In the context of the well-being market, the big finding is that companies have to segment their workforce. You really can’t just “spray and pray” all these benefits into your company and expect everyone to benefit. We all need different things. Here’s what I’ve learned.

In one company the well-being program evolved into different benefits for different workforce segments. The salespeople wanted coaching on exercise, how to deal with back pain from lots of time in the car, and tips on driving safely and eating well on the road. Workers in Mexico and other underdeveloped countries wanted stipends for drugs and healthcare, because the healthcare system is less mature. And white collar workers want programs like mindfulness training, yoga, and other typical millennial oriented programs. Workers are demanding more and more customized benefits in their well-being programs, finds a study by Tripsitter. It found that ketamine-assisted therapy for depression was one of the many unique wellness recommendations requested to be covered under customizable employee benefit programs.

How do you decide who needs what? Just ask them. You can do surveys; go meet with different teams; or do a conjoint analysis to really see what different workforce segments value most.

And don’t ignore your “deskless” workers. Emergence, a VC firm here in the Bay Area, just published a report on the deskless worker segment, and you’d be surprised how big it is. According to their research, 80% of the global workforce is deskless (agriculture, manufacturing, retail, healthcare, hospitality, restaurants, education, construction, transportation, logistics), yet only 1% of VC funding goes into this area (I’m not sure I believe that, but you get the point). Think about wellbeing programs for those workers: they are the ones really carrying the weight in most big companies.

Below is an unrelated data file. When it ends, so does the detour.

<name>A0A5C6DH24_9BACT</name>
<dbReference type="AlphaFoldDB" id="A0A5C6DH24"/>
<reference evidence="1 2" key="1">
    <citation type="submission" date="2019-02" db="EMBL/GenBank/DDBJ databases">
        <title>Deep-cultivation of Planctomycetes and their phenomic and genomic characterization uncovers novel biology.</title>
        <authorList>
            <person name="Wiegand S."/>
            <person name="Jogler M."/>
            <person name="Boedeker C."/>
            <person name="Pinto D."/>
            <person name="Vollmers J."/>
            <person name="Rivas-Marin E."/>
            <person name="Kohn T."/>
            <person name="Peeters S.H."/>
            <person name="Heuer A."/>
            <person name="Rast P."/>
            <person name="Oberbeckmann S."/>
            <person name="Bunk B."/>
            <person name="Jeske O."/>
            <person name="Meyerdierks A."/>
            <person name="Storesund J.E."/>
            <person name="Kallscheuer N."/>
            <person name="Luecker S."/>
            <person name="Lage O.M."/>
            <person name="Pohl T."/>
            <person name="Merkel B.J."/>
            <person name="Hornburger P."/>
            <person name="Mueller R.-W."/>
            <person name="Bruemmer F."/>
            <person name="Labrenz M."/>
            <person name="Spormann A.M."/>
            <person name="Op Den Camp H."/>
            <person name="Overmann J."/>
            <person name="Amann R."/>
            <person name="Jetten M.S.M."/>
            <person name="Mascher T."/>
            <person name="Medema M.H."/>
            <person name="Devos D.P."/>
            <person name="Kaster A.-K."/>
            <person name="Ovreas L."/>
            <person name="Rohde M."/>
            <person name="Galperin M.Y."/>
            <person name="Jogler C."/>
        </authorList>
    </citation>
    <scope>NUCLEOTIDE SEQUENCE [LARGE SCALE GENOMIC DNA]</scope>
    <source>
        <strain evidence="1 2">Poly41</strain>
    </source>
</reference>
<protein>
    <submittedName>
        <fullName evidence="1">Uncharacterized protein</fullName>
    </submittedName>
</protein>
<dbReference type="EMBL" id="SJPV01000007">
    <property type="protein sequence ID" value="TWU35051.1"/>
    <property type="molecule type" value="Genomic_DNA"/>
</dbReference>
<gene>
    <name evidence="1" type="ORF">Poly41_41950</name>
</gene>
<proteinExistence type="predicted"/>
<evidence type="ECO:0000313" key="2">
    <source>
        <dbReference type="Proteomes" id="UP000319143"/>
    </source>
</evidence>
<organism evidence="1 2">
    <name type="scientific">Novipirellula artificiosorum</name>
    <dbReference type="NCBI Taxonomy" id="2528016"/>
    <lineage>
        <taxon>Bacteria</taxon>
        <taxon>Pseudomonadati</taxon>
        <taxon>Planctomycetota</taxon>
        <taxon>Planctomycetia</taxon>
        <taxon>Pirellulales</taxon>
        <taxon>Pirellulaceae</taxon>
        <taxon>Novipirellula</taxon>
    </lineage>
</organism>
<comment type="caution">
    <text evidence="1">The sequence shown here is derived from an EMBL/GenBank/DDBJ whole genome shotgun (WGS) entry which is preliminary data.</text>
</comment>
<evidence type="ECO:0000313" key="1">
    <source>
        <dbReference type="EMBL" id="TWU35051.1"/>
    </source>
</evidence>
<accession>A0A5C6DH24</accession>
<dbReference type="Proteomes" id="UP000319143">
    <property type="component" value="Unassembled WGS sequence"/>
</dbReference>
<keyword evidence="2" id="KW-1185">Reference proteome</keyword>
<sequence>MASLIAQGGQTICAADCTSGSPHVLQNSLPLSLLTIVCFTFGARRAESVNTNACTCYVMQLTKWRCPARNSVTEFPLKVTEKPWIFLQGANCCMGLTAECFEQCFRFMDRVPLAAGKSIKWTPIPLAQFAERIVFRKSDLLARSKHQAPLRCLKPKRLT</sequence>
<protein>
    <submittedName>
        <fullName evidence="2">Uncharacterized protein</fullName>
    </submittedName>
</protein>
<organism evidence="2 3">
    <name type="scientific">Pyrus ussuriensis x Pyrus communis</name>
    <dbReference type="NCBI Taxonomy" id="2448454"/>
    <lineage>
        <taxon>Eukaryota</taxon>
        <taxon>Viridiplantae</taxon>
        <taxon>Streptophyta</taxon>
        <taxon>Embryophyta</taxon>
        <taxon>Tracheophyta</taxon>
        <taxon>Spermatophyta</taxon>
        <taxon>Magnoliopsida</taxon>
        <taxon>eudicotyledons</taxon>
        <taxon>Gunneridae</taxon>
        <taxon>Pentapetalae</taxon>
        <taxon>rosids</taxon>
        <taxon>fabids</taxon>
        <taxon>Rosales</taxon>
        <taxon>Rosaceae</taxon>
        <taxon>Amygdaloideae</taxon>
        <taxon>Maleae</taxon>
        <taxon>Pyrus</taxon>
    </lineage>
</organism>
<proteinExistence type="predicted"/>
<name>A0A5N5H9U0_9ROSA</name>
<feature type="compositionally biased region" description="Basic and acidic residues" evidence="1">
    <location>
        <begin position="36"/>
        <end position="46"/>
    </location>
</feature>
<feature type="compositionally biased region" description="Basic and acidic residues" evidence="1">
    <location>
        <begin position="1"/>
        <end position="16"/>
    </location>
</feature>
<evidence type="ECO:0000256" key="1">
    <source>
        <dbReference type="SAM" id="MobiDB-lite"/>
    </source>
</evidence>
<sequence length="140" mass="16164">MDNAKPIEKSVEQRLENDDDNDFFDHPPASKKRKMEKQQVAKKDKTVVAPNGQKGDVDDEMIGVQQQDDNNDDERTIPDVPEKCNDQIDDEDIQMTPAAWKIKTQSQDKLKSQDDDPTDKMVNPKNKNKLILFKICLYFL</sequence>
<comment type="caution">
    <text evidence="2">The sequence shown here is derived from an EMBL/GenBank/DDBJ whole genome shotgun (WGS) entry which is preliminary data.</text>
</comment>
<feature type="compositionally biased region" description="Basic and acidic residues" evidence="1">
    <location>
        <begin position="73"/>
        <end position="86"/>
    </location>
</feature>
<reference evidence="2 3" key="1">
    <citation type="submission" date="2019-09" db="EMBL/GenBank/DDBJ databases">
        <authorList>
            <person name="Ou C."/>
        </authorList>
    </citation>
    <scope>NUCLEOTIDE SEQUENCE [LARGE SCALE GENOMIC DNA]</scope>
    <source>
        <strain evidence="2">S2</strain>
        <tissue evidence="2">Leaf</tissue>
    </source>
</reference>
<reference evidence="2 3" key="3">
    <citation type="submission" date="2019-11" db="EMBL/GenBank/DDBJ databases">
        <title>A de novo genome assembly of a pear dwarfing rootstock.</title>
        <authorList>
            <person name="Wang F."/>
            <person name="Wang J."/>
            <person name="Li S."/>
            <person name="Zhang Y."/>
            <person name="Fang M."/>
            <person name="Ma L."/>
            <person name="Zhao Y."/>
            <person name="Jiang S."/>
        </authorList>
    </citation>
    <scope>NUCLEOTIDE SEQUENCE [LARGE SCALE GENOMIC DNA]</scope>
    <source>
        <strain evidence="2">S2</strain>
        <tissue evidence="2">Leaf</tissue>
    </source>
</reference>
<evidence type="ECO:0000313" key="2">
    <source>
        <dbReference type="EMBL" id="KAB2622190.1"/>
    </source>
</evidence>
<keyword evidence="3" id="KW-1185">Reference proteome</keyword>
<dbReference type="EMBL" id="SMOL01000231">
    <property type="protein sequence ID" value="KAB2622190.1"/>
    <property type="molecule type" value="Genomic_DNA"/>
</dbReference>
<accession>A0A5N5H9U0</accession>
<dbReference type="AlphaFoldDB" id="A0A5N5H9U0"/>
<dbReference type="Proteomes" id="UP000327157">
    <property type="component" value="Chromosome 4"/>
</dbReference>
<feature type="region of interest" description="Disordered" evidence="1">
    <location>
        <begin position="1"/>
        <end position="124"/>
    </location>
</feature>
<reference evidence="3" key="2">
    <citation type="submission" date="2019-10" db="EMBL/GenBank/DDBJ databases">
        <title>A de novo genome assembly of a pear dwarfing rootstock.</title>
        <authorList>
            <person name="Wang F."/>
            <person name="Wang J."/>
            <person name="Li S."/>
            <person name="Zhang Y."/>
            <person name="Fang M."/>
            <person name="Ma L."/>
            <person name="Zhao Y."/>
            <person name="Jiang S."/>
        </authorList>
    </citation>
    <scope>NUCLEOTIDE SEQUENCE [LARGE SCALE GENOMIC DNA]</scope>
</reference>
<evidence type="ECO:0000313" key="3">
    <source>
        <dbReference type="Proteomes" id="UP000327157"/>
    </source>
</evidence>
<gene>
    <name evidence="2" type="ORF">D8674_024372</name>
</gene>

My conclusion, after many weeks of travel and studying this topic, is that this has become a global siren call for companies all over the world. Corporate well-being is a bit of a crisis, and we have to take a holistic view.

We can’t just “bandaid” over poor management practices, lack of flexibility, unclear goals and rewards, or inflexible work conditions. Think about wellbeing as a management problem, ranging from a focus on health and wellness to a focus on productivity, purpose, and financial security.

For the HR community, this is a wonderful mission to champion.

I challenge you to put this high on your list right now…. and by the way, don’t forget to bring your workout clothes on the next trip and go to the gym before the staff meeting.